The Vocabulary Richness of Children’s Television in Ireland: A Cross-generational Comparison
This research investigates whether the vocabulary richness of children’s programming has changed over one generation, and therefore compares the programmes offered in 1992 to those offered in 2017. Three hours of programming were sourced, transcribed and coded using the Computerised Language Analysis (CLAN) software (MacWhinney, 1984). CLAN is a language analysis software originally developed for the purpose of analysing child language which allows for the detailed transcription and analysis of linguistic data, including statistical measures of lexical diversity (Pye & MacWhinney, 1994).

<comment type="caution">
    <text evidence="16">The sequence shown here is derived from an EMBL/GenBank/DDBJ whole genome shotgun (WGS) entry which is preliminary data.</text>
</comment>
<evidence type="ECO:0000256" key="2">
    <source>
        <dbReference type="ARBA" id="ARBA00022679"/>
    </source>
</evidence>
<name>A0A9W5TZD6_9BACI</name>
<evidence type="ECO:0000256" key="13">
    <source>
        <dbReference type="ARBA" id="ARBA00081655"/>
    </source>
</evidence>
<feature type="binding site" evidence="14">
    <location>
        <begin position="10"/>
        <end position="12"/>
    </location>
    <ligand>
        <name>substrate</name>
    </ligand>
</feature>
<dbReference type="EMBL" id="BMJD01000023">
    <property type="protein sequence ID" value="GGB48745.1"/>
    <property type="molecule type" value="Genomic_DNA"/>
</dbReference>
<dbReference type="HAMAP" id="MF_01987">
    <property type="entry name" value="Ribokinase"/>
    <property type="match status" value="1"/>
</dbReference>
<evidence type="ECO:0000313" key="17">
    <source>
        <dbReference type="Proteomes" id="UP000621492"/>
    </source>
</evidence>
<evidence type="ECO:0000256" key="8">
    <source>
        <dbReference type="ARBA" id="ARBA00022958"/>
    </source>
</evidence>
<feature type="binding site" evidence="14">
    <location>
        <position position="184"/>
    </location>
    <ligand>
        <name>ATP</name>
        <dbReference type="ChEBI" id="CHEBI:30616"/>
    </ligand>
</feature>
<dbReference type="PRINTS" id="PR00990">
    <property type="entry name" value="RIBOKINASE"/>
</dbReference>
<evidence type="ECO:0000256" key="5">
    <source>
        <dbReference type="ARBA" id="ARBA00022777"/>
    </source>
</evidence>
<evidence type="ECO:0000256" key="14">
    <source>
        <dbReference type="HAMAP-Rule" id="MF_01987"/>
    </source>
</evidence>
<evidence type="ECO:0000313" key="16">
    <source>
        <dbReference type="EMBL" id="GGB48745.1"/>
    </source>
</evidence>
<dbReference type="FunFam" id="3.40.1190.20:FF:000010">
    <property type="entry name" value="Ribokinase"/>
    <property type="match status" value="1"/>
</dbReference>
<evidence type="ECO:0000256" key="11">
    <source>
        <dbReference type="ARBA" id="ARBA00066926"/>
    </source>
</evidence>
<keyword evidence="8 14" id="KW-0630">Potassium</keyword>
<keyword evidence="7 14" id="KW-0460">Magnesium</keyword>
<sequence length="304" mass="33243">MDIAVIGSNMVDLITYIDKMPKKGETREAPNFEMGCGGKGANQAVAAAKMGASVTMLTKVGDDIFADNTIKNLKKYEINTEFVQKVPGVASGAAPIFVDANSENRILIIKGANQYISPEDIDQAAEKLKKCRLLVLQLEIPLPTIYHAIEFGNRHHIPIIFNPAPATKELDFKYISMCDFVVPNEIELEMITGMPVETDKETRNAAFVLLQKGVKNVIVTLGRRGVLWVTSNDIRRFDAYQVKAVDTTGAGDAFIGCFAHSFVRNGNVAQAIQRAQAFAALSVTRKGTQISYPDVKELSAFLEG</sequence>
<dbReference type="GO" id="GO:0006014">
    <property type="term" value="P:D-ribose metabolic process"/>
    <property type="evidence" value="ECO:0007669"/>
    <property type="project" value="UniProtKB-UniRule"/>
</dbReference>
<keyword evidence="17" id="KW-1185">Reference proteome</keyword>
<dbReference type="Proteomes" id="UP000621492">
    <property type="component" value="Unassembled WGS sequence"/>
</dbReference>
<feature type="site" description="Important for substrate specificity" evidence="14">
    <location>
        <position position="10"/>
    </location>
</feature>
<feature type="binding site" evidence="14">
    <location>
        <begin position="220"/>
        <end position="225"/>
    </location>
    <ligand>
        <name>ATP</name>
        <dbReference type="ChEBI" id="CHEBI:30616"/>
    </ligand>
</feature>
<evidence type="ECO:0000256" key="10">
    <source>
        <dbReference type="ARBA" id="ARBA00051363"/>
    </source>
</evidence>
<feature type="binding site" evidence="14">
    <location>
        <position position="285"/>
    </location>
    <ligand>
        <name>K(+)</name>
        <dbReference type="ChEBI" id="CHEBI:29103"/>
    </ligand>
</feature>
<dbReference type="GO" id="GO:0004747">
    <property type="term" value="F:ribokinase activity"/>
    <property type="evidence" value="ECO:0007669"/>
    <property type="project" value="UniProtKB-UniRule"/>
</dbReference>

The total words, words per minute, vocabulary diversity, total object, action, attribute and affective-state words as well as the total object, action, attribute and affective-state words spoken in the presence of a referent were calculated and compared for the programming.
The vocabulary richness of children’s television has decreased over time. The number of words spoken in the presence of referents in the programming has increased over time, with this increase being significant for action and attribute words. This pattern of findings reflects a trend in children’s television towards the production of programmes of reduced lexical complexity which may facilitate children’s word learning.